S…G…R (continued) – It is much to all of our collective delight and relief that the SGR has finally been relegated to the ash heap of history.
In the late evening of April 14, in an act of historic bipartisanship, the Senate voted 92-8 in favor of H.R. 2 thus completing legislative action about which I wrote last month. President Obama signed the bill into law on April 16. As I write, Dave Hoyt, ACS Executive Director, is attending an event at the White House, along with other leaders of the physician community, to celebrate the full and permanent repeal of the SGR.
In the coming months, I will use this column to inform surgeons about various components of the legislation and its attendant policy. To start this process, I would first like to cover the key provisions of what is now known as MACRA – the Medicare Access and CHIP Reauthorization Act.
For starters, MACRA fully and permanently repeals the sustainable growth rate (SGR), thus providing stability to the Medicare physician fee schedule. Such repeal averts a 21% SGR-induced cut scheduled for April 1, 2015. MACRA also provides modest but stable positive updates of 0.5%/year for 5 years. When the legislative template that ultimately became MACRA was negotiated in late 2013 and early 2014, no provision was initially made for a positive update to physician payment. However, as a direct result of objections made by the leadership of the ACS, the legislation was subsequently revised to include the 0.5%/year update.
In addition, MACRA provides for the elimination, in 2018, of the current-law penalties associated with the existing quality programs, namely the Physician Quality Reporting System (PQRS), the Value-Based Modifier (VBM) program, and the Electronic Health Record-Meaningful Use (EHR-MU) program. The monies expected from those penalties will be returned to the pool, thus increasing the amount of funds available for incentive updates.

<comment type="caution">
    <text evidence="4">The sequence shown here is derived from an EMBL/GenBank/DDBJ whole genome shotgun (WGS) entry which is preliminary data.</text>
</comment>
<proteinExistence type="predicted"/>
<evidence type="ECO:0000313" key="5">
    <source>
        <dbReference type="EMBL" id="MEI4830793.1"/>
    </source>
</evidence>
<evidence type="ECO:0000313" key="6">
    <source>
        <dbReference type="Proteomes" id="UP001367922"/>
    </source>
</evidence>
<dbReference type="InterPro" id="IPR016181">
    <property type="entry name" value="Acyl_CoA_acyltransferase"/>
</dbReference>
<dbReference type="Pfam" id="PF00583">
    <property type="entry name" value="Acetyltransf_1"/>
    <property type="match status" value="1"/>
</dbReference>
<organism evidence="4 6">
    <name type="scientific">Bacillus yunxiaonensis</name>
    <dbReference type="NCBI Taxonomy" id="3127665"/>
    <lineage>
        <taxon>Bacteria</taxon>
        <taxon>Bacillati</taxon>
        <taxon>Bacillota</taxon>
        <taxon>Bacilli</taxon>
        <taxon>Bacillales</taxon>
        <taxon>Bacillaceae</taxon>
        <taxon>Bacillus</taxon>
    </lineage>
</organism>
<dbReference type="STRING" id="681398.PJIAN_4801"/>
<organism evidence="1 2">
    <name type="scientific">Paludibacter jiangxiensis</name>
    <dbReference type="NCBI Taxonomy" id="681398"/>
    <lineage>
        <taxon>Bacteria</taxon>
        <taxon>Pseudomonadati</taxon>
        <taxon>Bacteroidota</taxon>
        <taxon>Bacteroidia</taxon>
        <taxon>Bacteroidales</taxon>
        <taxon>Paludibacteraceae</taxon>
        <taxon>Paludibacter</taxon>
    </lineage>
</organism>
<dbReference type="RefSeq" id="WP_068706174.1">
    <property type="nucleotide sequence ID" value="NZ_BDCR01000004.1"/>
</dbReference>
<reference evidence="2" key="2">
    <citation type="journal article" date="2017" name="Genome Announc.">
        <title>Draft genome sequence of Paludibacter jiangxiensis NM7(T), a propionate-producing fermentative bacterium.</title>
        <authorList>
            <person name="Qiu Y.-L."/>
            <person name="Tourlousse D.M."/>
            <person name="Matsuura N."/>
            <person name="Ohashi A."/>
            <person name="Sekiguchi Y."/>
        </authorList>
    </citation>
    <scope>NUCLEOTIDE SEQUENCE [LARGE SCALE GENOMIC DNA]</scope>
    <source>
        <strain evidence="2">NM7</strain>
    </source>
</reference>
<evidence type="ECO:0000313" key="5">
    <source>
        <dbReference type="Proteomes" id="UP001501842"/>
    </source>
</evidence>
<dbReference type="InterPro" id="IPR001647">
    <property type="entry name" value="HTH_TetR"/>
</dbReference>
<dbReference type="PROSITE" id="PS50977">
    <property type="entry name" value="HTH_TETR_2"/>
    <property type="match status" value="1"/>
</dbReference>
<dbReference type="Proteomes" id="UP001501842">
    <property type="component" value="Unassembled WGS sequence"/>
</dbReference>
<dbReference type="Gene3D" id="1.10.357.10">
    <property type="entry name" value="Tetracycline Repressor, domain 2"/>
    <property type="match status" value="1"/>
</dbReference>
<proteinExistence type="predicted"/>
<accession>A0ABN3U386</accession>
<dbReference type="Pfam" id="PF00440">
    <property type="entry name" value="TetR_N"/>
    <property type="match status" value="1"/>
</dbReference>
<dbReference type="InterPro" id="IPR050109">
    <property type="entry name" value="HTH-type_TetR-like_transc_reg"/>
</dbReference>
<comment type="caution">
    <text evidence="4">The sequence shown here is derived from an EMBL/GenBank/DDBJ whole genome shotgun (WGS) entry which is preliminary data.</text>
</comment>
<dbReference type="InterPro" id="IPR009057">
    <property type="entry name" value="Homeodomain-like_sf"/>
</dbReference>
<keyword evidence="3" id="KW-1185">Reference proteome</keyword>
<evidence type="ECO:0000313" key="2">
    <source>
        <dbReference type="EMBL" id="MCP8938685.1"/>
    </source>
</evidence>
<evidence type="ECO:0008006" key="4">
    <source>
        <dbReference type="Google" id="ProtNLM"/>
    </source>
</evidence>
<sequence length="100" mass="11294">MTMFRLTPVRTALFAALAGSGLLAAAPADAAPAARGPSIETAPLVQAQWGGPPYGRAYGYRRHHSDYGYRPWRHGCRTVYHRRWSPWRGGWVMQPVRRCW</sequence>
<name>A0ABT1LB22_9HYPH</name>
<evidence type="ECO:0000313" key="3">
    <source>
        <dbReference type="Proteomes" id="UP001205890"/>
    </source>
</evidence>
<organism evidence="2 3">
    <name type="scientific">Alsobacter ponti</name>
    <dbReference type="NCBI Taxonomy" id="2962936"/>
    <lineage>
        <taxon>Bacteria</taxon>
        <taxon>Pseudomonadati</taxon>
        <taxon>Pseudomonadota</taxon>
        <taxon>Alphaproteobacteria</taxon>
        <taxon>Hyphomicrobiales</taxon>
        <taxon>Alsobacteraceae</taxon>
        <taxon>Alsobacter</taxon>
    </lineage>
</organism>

Beginning in 2019, these three programs will be combined into a single program known as the Merit-Based Incentive Payment System (MIPS). The MIPS makes it possible for all surgeons to receive an annual positive update based on their individual performance in four categories of Quality, Resource Use, Meaningful use of the electronic health record, and Clinical practice improvement activities. Surgeons will receive an annual, individual, single composite score based on their performance in these four categories. This score will be compared to a threshold score, defined as either the mean or median of composite scores from a prior performance period. Those with a score above the threshold will receive a positive adjustment and those with a score below the threshold will receive a negative adjustment.The legislation also provides the opportunity to receive a 5% bonus beginning in 2019 for participation in an Alternative Payment Model (APM). Surgeons who meet the full APM criteria will also be excluded from the MIPS assessment and most EHR-MU requirements. Those who participate in an APM at lower levels will receive credit toward their MIPS score. The bonus payment encourages the development of, testing of, and participation in an alternative payment model.
The passage of MACRA also represents a major victory relative to the College’s efforts to rescind the CMS policy transitioning 10- and 90-day global codes to zero-day global codes. ACS leadership and staff of the D.C. office had direct input into the specific language included in the legislation through multiple exchanges with congressional committee staff. In short, MACRA prohibits CMS from implementing its flawed plan relative to the transitioning of the global codes. Instead, beginning no later than 2017, CMS will collect samples of data on the number and level of postoperative visits furnished during the global period. Beginning in 2019, CMS will use this data to improve the accuracy of the valuation of surgical services. CMS is allowed to withhold 5% of the surgical payment until the sample information is reported at the end of the global period.
While MACRA does not implement broad medical liability reforms, it does include a provision which assures that MIPS participation cannot be used in a medical liability action. Specifically, the legislation specifies that the development, recognition or implementation of any guideline or other standard under any federal health care provision, including Medicare, cannot be construed as to establish the standard of care or duty of care owed by a surgeon to a patient in any medical malpractice claim.
Finally, and of particular interest to pediatric surgeons and other surgeons who care for children, MACRA includes two years of additional funding for the Children’s Health Insurance Program (CHIP) at the level provided under the Affordable Care Act.